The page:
In sports, a Most Valuable Player (MVP) award is an honor typically bestowed upon the best-performing player or players on a specific team, in an entire league, or for a particular contest or series of contests. Initially used in professional sports, the term is now also commonly used in amateur sports, as well as in other completely unrelated fields of endeavor such as business and music.
The term is typically only used in Canada, the United States, the Philippines and South Korea, although Australia uses the term for the National Basketball League.
If the award is ‘typically bestowed upon the best performing player’ then why not, as Troy Renck has written and many people have said, simply have a ‘best player’ award?
Because the winner should be the same anyway.
The case for value
Adrian Peterson may or may not win the NFL’s Most Valuable Player award, but if he doesn’t win it should be because he wasn’t the league’s best player not just because a voter thinks another player was more valuable to his own team. In the case of Manning vs Peterson, both players were at an elite level all season, leading their subsequent teams to the playoffs and reaching win totals that neither side could have dreamed of without them playing. Both players played equally the same amount of important games leaving it down to those with a vote to decide. The likely tie-breaker? Who is more valuable to their team. In this case, it may be Manning, a quarterback who was involved in more plays than Peterson, a running back. However, if those voting think, like Renck, that Manning is the MVP but Peterson was the best player, then who are they to determine that the league’s best player was less valuable to his team than someone who wasn’t as good as him on another team? If Peterson, playing on a competitive team that made the playoffs, was the league’s best player, this leads him to also being the league’s most valuable player which is why those three letters ‘MVP’ are equally as insightful as they are maddening.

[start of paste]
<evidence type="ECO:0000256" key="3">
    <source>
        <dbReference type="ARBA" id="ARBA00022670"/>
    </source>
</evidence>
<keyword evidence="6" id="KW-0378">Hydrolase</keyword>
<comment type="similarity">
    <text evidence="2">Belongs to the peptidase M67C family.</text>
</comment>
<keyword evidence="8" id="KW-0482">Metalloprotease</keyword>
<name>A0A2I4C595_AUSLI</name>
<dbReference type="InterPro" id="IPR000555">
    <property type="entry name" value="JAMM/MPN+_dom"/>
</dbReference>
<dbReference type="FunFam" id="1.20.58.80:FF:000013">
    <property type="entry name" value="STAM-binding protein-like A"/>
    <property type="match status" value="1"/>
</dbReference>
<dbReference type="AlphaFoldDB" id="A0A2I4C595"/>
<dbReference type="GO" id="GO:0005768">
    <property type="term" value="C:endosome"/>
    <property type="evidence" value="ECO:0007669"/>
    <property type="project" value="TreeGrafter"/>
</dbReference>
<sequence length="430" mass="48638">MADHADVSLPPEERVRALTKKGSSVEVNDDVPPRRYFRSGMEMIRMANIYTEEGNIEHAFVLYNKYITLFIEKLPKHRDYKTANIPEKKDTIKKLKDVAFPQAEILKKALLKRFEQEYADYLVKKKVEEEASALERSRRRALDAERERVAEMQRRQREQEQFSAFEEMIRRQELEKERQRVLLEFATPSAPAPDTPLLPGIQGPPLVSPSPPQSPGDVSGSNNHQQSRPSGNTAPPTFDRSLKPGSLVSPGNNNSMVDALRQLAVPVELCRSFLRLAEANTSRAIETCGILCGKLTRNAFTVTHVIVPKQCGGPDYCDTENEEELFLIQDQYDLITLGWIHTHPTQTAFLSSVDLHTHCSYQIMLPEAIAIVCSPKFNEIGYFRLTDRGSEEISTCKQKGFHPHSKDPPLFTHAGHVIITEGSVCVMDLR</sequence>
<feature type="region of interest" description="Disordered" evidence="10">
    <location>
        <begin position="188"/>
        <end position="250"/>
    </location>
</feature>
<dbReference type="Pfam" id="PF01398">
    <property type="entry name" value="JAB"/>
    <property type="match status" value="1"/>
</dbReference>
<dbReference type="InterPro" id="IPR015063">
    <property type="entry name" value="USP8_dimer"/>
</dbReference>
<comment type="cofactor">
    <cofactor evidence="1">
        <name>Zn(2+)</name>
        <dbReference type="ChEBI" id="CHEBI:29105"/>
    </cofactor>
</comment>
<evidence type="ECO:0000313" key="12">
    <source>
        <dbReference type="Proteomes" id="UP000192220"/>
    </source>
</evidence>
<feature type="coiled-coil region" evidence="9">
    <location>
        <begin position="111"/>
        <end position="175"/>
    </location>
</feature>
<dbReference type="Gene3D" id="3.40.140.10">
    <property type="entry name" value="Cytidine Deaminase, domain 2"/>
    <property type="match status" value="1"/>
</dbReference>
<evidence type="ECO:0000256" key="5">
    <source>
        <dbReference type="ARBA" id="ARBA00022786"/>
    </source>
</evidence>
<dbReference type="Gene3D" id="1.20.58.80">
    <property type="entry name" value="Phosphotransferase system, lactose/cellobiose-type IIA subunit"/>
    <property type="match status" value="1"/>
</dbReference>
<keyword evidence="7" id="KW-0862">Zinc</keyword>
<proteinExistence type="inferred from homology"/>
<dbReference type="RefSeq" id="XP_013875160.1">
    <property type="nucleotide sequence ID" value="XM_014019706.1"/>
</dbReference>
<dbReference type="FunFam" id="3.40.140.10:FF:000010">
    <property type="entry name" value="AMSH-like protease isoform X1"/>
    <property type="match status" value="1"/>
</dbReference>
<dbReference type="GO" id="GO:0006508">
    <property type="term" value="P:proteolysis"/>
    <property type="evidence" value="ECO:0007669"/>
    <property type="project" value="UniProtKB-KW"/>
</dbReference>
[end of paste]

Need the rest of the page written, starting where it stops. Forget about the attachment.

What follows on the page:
Rodriguez may have been the game’s most talented baseball player in 2003, but how could he be the league’s best player if he never played a meaningful game for his team after June? There simply wasn’t enough evidence of merit to back this up. The truth is there was little competition that year from players who made the playoffs, but that still doesn’t mean the writers were correct. They were widely criticized and no player since has won the award without making the end of season playoffs.
A wonderful factor in the naming of these individual award winners comes back to what their sport is all about in the first place – team success.
Messi vs Ronaldo
Football is not an individual sport, but in Lionel Messi and Cristiano Ronaldo, we are witnessing two of the game’s finest individual players to ever play the game, playing in the same league at the same time, smashing records together. Andrea Pirlo and Andres Iniesta each had magnificent 2012’s, but without doubt the best two players were Messi and Ronaldo.